In the following individual essay, I will identify short and long-term impacts on the Chinese and American economies because of the actions of tariffs on China and the potential trade war. My hypothesis in this essay is that the United States of America will in the short-term benefit from this escalating trade war, however, in the long run, both countries will lose and will result in a worse off the global economy.
On the 29th of May 2018, President Trump of the United States of America (USA) announced that the USA would charge importers of Chinese goods 25% tariffs on 50 billion dollars’ worth of goods chosen. China negotiated up to 70 billion dollars worth of additional imports from America if the tariffs were not to go ahead, this was declined and in retaliation has identified its own 50 billion dollars’ worth of goods to create tariffs for (LEMIEUX, 2018).
When a National government imposes tariffs on the importation of goods from another national government, this has historically been shown to cause a tit for tat escalation (LEMIEUX, 2018). Although President Trump has stated that “winning trade wars is easy” (Trump, 2018) we know from history that the stakeholders of the trade wars on both sides rarely win in the long run (CHI, 2018).
Across the world, news of a potential trade war is on people’s mind, and this has already had an impact of the loss of business confidence (ECONOMIST, 2018). As the world’s economies are globally linked, the realisation that the two largest economies are escalating does not provide the conditions for investment in future gains, therefore, in the next twelve months (short-term), globally there will be little appetite for investment and global growth would most likely halt (Aizenman, 2018).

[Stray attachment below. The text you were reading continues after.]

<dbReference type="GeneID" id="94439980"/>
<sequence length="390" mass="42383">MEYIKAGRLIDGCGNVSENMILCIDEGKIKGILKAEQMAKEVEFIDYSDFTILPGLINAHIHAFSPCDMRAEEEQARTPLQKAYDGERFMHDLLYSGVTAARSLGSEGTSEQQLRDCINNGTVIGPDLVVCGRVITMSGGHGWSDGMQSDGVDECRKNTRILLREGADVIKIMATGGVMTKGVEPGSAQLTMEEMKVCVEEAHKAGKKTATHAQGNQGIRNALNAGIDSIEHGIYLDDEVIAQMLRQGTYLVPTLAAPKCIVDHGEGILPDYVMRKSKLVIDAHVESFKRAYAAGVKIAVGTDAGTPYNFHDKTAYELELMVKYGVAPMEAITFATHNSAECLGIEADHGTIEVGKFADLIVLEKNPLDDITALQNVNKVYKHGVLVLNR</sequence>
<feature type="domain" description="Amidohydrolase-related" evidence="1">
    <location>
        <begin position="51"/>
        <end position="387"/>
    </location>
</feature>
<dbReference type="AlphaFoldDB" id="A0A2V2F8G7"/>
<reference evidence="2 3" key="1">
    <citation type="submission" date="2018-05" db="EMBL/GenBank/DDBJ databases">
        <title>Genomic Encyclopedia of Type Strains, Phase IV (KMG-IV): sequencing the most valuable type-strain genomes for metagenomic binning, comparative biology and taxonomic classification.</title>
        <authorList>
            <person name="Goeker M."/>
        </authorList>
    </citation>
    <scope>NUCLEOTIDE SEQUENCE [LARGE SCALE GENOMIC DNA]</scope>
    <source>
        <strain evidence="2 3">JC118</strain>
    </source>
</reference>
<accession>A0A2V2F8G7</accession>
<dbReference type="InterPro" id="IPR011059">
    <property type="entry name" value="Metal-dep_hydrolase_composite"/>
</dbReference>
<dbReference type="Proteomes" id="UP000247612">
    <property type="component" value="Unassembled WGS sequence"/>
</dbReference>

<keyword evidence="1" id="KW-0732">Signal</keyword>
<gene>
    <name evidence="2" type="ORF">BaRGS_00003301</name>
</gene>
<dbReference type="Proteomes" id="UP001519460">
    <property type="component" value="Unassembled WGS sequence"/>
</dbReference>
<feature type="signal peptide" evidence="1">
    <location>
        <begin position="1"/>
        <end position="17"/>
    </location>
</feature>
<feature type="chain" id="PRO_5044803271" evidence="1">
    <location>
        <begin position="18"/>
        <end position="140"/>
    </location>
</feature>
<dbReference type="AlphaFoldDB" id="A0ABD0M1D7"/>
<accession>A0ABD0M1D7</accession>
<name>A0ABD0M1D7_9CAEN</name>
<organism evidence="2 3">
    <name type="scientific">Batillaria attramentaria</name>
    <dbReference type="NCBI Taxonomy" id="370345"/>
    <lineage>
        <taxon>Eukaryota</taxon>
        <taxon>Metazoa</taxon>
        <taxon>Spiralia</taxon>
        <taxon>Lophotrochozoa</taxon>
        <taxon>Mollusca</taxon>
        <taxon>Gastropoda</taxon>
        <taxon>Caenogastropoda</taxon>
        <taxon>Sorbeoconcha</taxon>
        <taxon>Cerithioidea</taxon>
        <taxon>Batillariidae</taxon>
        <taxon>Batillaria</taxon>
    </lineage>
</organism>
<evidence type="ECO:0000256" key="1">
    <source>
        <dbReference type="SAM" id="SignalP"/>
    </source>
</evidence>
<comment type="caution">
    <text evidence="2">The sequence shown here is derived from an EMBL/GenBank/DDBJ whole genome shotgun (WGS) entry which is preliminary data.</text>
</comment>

The USA. From the implementation of these tariffs in June 2018, Chinese made goods would be more expensive for the end consumer, as the quantity demanded of these goods will not change, the consumer will choose the more affordable products and this leads to the USA manufactures becoming more competitive. If these manufacturers could not be competitive domestically by themselves, they can be with government assistance. These tariffs were designed to help declining industries and the American stakeholders indirectly (LEMIEUX, 2018).
Over the short term, companies in the USA will have the ability to raise prices up to, and including being just under the competitive Chinese price, this additional profit to the bottom line will allow more technology and efficient use of USA competitive advantages. With more demand for the goods produced in the USA mixed in with larger profits, the USA companies could hire more workers and invest in short-term projects to sustain themselves moving forward.